Constantin Brancusi, The Kiss, 1916; Philadelphia Museum of Art /© Artists Rights Society (ARS), New York / ADAGP, ParisConstantin Brancusi: The Kiss (1916)

Brancusi carved his first version of The Kiss in 1907. It was a theme the Romanian-born sculptor returned to again and again, each time simplifying his depiction of the entwined lovers. Working briefly as Rodin’s assistant (though he soon left because “nothing grows under large trees”), Brancusi took the older artist’s naturalistic and erotically charged representation of the illicit lovers encountered in Dante’s Inferno to create a proto-Cubist, “primitivistic” masterpiece which is at once much sweeter and more innocent in tone and sentiment. Fisun Güner

Frederick Ashton: La Fille mal gardée (1960)

Ballet's most erotic moment - Lise, Widow Simone’s disobedient daughter, is locked into the house with the newly harvested corn-stacks and the menace of an unwanted marriage. She sadly mimes her dreams of true love and babies - when out of the cornstacks jumps her boyfriend, hidden among them. She’s horribly embarrassed. He gently kisses up one arm, then the other, more sexily. An orgiastic pas de deux is threatened... But Mother’s on the way back. Ismene Brown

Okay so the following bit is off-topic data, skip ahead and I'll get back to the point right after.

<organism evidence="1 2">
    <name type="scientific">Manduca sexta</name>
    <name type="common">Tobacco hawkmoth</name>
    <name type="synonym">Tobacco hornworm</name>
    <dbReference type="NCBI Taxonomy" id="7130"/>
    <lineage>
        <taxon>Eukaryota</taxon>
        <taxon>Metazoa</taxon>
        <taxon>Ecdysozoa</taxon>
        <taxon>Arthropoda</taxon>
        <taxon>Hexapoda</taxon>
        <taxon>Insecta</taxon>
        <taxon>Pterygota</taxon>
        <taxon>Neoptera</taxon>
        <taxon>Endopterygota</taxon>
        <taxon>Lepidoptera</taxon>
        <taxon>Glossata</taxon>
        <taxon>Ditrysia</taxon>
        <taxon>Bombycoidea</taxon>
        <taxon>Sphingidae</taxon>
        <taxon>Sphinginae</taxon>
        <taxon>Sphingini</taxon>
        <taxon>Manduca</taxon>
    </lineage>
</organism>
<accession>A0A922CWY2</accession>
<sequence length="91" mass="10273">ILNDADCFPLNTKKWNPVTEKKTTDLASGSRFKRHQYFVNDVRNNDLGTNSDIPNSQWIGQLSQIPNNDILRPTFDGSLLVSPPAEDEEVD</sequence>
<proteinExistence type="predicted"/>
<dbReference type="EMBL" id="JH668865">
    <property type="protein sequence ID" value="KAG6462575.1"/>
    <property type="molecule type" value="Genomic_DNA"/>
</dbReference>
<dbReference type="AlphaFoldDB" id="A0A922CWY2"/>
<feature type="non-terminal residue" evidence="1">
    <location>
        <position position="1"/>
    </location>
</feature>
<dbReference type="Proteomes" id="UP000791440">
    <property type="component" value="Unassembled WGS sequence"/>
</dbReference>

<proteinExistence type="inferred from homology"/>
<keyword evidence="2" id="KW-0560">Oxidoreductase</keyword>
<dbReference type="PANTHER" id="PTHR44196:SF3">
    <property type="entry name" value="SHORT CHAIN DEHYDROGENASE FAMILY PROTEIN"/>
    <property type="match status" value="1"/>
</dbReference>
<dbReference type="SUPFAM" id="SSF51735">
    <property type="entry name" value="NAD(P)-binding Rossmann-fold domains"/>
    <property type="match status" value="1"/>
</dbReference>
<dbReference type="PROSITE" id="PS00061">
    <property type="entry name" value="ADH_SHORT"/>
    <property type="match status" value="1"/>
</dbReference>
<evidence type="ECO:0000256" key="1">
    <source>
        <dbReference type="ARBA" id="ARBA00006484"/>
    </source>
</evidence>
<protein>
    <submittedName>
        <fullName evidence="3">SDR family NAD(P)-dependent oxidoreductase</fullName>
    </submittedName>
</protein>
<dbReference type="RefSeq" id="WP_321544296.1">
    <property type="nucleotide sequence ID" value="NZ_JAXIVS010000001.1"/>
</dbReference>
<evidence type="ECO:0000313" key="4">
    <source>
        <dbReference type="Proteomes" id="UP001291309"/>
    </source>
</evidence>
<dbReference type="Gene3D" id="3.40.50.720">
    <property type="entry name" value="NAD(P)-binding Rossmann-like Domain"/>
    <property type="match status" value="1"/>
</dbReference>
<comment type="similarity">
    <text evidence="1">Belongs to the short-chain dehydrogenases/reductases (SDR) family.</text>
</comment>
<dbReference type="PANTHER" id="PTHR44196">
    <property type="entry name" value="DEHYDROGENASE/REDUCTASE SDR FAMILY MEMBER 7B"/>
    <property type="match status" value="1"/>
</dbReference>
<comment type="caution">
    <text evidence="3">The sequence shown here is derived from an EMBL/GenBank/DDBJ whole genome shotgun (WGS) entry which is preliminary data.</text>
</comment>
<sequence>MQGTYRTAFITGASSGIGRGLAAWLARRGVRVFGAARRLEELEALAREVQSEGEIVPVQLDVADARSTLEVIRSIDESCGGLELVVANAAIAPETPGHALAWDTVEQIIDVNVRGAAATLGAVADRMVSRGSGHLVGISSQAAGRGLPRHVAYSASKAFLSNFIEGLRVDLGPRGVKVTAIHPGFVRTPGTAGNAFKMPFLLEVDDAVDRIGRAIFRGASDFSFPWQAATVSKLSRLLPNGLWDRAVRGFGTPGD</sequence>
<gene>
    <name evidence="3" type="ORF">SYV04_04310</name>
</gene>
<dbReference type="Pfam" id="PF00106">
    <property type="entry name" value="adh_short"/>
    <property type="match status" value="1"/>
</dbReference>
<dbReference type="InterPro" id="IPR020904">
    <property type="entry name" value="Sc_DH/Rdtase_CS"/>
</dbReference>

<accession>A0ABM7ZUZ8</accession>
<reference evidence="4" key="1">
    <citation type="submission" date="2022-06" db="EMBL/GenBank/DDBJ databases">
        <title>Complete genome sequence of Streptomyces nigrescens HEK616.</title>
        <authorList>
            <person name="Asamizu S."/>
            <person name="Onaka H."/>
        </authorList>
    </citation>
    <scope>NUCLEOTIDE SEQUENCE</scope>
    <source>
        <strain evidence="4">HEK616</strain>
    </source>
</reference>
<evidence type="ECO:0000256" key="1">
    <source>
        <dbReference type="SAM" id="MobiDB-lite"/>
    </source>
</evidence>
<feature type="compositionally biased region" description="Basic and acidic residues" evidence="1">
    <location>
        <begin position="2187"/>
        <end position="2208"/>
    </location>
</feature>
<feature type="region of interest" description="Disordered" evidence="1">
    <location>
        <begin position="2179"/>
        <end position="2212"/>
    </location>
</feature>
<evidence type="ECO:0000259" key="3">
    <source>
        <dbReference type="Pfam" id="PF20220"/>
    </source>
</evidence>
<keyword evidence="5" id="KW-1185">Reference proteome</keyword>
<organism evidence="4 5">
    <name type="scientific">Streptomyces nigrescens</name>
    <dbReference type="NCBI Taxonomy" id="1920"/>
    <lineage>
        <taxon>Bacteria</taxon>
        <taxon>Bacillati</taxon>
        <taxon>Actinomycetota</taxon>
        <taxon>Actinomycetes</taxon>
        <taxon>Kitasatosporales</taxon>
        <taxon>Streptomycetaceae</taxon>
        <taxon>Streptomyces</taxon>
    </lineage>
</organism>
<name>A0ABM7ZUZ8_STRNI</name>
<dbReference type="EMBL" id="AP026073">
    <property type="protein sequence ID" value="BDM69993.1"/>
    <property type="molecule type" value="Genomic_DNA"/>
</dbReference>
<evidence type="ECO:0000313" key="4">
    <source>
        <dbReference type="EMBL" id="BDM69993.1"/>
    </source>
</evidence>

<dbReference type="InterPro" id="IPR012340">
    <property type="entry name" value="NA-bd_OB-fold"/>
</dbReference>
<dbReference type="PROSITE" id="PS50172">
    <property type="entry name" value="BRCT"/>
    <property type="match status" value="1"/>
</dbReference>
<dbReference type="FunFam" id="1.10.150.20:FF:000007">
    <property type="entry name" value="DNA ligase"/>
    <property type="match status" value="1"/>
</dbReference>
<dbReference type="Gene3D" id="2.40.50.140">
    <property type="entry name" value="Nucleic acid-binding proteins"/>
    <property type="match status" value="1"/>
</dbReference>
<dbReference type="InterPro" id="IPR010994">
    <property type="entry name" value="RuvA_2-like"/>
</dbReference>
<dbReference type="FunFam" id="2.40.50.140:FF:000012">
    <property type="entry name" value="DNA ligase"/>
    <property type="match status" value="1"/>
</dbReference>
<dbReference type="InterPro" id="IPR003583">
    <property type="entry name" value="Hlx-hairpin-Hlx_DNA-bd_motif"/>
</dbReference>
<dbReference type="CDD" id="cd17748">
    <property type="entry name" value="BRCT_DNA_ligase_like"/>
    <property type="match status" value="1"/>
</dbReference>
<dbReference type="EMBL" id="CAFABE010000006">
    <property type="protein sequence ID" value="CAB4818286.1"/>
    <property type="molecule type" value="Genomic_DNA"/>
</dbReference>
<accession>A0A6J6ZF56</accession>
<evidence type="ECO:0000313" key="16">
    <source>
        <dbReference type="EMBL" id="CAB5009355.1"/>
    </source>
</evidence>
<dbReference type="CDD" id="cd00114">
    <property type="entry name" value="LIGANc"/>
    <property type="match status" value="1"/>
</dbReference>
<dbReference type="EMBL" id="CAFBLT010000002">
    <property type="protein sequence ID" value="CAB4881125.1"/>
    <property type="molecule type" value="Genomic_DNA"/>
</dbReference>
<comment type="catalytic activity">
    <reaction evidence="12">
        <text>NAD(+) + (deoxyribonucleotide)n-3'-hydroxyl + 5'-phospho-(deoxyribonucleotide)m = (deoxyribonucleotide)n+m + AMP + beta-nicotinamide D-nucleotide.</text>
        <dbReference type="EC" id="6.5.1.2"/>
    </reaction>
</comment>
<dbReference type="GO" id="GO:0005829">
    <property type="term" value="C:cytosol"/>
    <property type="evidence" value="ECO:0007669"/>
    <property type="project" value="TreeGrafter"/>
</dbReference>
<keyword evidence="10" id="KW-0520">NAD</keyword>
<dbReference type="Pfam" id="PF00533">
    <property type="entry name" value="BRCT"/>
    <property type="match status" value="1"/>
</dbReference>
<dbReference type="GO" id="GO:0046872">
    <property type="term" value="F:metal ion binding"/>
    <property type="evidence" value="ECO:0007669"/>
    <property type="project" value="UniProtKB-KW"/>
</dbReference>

Dirty Dancing (1987)

Yes, it's corny, but boy, is it sexy; two lovers meet across the social divide as holiday-camp dancer Johnny Castle (Patrick Swayze) teaches prissy Baby Houseman (Jennifer Grey) how to loosen up and dance. And that moment, at the very end of the film, when Johnny mouths the words “And I owe it all to you” as they dance to “(I've Had) The Time of My Life” - meltdown. Veronica Lee


 Ibrahim Ferrer: "Dos Gardenias"

“With these two gardenias I mean to say ‘I love you, I adore you”. “Dos Gardenias“ was a famous bolero written by Isolina Carrillo in the 1930s. Ibrahim Ferrer leant the song while playing with the Cuban bandleader Benny Moré, although in his earlier bands he only sang the fast numbers as his Santiago de Cuba accent from the east of the island was deemed inappropriate for romantic songs. What is poignant in the song is the transitoriness of the flowers, and indeed Ferrer was all too conscious of the fleeting, precious nature of love and life. Peter Culshaw

Much Ado About Nothing (1993)